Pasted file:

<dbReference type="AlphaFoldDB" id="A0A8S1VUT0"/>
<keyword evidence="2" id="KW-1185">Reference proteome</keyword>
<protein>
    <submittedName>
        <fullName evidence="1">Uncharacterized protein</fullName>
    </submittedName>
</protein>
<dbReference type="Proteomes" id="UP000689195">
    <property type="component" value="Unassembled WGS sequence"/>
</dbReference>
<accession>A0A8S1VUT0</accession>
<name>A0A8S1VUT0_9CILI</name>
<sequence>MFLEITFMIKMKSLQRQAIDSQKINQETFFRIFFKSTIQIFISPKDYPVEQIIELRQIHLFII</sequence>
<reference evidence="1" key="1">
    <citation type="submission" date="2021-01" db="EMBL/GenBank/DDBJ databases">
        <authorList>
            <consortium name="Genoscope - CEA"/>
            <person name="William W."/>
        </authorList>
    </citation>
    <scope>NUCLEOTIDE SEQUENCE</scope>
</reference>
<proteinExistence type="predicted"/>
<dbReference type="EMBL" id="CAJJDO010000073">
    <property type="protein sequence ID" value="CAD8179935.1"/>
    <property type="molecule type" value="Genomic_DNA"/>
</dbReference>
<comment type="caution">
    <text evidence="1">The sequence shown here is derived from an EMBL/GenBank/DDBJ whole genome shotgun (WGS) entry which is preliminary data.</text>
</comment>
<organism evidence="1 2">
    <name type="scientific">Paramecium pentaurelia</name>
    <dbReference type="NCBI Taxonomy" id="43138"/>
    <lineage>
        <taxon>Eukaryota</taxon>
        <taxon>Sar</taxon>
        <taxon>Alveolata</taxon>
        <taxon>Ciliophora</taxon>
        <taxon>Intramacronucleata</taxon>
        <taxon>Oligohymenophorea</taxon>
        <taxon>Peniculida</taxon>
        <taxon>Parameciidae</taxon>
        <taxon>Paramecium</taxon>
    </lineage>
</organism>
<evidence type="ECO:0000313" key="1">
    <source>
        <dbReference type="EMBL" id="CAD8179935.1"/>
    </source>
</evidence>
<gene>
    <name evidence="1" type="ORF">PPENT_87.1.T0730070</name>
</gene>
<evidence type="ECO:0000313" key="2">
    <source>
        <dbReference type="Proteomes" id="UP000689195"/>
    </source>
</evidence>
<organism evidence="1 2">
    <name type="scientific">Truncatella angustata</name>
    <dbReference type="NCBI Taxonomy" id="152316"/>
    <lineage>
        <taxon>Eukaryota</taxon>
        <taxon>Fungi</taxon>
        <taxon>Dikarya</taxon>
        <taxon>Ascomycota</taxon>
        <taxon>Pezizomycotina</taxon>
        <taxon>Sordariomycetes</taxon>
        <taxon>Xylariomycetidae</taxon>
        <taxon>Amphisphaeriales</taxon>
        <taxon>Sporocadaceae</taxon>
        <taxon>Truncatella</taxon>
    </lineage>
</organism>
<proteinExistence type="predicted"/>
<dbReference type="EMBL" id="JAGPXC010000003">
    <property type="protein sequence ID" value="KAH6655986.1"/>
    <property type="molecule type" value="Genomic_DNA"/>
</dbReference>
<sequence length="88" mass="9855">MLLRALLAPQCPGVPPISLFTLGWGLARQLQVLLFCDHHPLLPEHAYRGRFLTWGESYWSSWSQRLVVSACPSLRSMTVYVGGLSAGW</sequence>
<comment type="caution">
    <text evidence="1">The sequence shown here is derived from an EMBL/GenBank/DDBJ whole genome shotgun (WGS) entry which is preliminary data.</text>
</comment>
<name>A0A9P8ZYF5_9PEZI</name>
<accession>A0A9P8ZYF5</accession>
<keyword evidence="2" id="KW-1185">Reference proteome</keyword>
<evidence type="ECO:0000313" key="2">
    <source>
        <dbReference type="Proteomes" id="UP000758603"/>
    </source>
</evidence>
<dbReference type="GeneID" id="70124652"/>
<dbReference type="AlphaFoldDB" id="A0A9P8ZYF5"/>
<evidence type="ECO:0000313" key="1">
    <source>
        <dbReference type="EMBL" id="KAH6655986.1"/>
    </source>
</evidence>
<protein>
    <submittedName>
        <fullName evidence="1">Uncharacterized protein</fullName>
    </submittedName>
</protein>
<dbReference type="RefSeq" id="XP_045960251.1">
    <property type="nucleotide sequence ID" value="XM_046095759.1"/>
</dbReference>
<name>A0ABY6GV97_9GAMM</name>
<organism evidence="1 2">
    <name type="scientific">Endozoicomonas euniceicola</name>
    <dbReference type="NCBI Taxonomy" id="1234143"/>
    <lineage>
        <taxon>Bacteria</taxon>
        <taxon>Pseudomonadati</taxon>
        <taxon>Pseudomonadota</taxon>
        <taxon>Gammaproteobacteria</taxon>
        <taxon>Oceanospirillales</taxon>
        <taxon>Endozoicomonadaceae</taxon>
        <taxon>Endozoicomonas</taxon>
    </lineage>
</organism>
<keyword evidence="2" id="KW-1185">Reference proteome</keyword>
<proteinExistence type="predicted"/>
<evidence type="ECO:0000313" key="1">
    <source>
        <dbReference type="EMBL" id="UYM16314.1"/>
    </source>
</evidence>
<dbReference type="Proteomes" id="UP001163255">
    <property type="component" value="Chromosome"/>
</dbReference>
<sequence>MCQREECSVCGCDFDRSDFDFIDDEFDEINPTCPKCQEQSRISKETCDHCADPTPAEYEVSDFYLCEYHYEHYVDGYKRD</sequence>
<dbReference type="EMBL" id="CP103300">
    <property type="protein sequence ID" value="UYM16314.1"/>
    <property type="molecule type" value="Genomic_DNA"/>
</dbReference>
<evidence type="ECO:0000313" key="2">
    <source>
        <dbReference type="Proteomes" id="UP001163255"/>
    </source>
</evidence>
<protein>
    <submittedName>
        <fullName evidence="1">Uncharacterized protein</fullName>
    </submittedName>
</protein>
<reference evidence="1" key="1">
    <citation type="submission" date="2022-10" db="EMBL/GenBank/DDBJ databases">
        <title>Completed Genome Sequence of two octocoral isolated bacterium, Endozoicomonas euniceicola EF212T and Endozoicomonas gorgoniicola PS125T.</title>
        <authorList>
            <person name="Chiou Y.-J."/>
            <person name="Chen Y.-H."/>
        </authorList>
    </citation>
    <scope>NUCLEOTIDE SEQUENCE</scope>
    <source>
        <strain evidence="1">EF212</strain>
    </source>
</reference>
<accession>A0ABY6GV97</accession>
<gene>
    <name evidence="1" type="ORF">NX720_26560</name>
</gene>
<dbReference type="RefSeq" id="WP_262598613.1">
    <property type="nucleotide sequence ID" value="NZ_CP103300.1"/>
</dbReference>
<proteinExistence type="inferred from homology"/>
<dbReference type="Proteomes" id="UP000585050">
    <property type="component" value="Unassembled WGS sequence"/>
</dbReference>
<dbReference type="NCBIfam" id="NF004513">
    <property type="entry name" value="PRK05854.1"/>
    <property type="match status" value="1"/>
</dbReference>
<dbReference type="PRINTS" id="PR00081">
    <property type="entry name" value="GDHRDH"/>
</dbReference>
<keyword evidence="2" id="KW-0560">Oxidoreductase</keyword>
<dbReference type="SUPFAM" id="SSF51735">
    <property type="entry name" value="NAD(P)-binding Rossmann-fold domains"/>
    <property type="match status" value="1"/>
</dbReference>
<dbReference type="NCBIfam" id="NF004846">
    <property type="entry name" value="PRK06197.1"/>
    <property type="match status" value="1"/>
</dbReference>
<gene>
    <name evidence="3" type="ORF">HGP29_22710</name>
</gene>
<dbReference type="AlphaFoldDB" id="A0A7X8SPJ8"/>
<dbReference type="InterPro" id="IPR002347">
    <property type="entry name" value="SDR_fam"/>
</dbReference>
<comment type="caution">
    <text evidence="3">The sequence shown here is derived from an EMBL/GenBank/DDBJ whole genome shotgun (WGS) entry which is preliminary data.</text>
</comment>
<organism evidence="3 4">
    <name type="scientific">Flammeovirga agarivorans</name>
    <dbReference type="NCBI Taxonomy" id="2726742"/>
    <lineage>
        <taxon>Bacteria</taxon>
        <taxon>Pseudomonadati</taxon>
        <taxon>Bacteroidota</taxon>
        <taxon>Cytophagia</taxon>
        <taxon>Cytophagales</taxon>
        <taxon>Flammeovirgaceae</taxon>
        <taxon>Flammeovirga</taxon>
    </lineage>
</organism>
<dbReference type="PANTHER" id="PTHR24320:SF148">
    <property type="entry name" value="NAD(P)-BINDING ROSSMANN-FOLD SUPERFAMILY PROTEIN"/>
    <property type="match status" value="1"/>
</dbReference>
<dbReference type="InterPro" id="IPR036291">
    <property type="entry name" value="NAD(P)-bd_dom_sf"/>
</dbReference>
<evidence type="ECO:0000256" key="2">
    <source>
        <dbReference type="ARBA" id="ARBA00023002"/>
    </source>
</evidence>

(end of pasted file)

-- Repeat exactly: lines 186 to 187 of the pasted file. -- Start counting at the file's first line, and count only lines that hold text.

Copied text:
<gene>
    <name evidence="3" type="ORF">HGP29_22710</name>